Figure 3. Absence of galectin-3 leads to increased P. brasiliensis burden.

Colony-forming units (CFU) recovered from lungs and liver (A) of gal3+/+ (black bars) and gal3−/− (open bars) mice 30 days after intraperitoneal (A) and intratracheal (B) infection with yeast cells. Relative quantification of P. brasiliensis in the lungs of infected mice 30 days after i.p. infection was carried out through real-time PCR (C). The bars represent the mean±SD of CFU obtained from duplicate samples in groups of five animals. * P<0.05, compared with infected gal3+/+ mice.

https://doi.org/10.1371/journal.pone.0004519.g003

Cellular and Humoral Response against P. brasiliensis is influenced by Galectin-3

Next, we evaluated whether the immune response against the fungus is affected by galectin-3. The DTH response was evaluated 90 days post-infection, by measuring the footpad thickness developed after the local injection of the fungal antigens. The thickness was significantly lower (P<0.05) in gal3−/− mice compared with gal3+/+ mice, whereas no difference was observed between the groups of non-infected mice (Figure 4A). The determination of the serum levels of antibodies reacting with the fungal antigens showed that by day 30 post-infection, gal3−/− mice had significantly (P<0.05) higher levels of specific IgG1 compared to gal3+/+ mice (Figure 4B). The former also developed a higher antigen-specific IgG2b response, compared to the latter, but the difference was not statistically significant. No reaction with fungal antigens occurred with the serum of the non-infected mice or following incubation of serum samples of infected mice with BSA coated plates (not shown). Because lower cellular immunity and higher levels of IgG1 antibodies were observed in gal3−/− mice, suggesting that a Th2 response could be mounted, we hypothesize that galectin-3 is required to sustain the immunity responsible for the intermediate susceptibility of C57BL/6 mice to P. brasiliensis infection.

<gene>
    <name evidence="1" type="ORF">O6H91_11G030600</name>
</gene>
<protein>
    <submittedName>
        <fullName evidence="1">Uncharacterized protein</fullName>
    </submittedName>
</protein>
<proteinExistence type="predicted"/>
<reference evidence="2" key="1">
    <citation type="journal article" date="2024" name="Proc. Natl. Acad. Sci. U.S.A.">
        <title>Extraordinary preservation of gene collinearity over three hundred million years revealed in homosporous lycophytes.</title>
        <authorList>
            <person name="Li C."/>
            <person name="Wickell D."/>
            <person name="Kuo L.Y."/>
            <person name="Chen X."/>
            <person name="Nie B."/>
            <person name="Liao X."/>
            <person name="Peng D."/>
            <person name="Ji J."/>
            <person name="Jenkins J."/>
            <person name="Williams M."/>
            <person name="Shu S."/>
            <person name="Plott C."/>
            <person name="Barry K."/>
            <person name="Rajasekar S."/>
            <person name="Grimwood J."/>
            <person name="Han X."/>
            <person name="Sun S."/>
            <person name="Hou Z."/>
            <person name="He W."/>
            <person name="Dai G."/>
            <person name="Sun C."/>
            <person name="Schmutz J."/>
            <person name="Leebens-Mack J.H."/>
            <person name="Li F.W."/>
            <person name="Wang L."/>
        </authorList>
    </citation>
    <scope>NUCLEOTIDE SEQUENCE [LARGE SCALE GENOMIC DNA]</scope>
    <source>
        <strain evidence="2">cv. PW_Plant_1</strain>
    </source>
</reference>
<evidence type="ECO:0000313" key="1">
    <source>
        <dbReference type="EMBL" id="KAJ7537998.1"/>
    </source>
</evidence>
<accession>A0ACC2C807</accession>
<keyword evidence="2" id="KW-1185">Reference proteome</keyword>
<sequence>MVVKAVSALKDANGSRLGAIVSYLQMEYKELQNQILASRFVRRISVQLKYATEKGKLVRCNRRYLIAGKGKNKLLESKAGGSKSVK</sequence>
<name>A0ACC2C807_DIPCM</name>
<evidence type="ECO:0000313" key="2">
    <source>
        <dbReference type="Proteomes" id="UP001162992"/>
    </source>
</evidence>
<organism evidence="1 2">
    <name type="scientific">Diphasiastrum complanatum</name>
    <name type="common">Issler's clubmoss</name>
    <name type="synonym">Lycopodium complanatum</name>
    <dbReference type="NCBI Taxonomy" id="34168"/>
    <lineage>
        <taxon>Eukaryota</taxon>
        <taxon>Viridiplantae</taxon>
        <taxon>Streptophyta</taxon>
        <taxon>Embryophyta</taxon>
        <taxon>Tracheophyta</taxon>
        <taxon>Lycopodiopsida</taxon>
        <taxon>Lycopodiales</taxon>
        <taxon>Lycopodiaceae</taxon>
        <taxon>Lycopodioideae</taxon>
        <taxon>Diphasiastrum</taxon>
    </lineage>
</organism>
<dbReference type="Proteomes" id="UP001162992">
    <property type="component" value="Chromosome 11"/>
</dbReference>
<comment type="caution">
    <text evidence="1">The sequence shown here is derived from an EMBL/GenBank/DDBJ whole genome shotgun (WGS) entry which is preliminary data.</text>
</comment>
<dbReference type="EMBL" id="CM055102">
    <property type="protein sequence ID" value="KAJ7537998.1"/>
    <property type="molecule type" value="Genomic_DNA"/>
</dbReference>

thumbnail
Figure 4. Cellular and humoral responses to P. brasiliensis in the absence of galectin-3.

DTH reaction (A) and serum level of specific antibodies (B) of gal3+/+ (black bars) and gal3−/− (open bars) mice intraperitoneally infected with 5×106 yeasts cells. DTH reaction was assayed in groups of 8–13 mice, 90 days after infection. Each bar represents the mean±SD from a representative experiment of two assays. IgG1 and IgG2b levels were detected by ELISA in the sera of mice 30 days after infection. The bars represent the mean±SD of the O.D. obtained for sera, diluted 30 times, of five animals and are representative of two independent experiments. * P<0.05, compared with infected gal3+/+ mice.

https://doi.org/10.1371/journal.pone.0004519.g004

A Th2-polarized Immune Response during P. brasiliensis infection is associated with the absence of Galectin-3

To better characterize the type of immune response mounted by gal3−/− C57BL/6 mice during P. brasiliensis infection, we determined the levels of cytokines in the spleen and lung homogenates of gal3+/+ and gal3−/− mice, obtained 30 days after fungal inoculation. We found higher levels of IL-4 and IFN-γ in both groups of infected mice compared with the non-infected ones (data not shown). Higher amounts of IL-4 were detected in the lungs of P. brasiliensis-infected gal3−/− mice compared with infected gal3+/+ mice (P<0.05) (Figure 5A), a result that was supported by the higher relative expression of IL-4 mRNA found in the lungs of infected gal3−/− mice (Figure 5C). IFN-γ levels detected in the spleen and lungs of gal3+/+ and gal3−/− mice were not statistically different (Figure 5B). However, we found a higher relative expression of the T cell transcriptional factor GATA-3 in the spleen and lung of infected gal3−/− mice in comparison to gal3+/+ mice (Figure 5D). These results suggest that gal3−/− mice develop a Th2-polarized immune response when infected with P. brasiliensis, a fact that is consistent with the increased susceptibility of these mice to the fungal disease.

thumbnail
Figure 5. Levels of IL-4 (A and C), IFN-γ (B) and GATA-3 (D) in the organs of P. brasiliensis-infected gal3+/+ and gal3−/− mice.

Mice were intraperitoneally infected with 5×106 yeasts cells and samples of their organs weighed and homogenized. Protein levels of IL-4 and IFN-γ in the lungs and spleen of 30 day-infected mice were assayed by ELISA (A and B). The levels of mRNA relative expression for the IL-4 and GATA-3 in the lungs (30 days after infection) and GATA-3 in the spleen (7 days after infection) of infected mice were determined by real-time PCR, using the β-actin gene as control. The results represent the mean±SD of three to five mice per group, from a representative experiment of three assays. * P<0.05, compared with infected gal3+/+ mice.

https://doi.org/10.1371/journal.pone.0004519.g005

Galectin-3 is Required for NO Production Induced by Fungal Antigens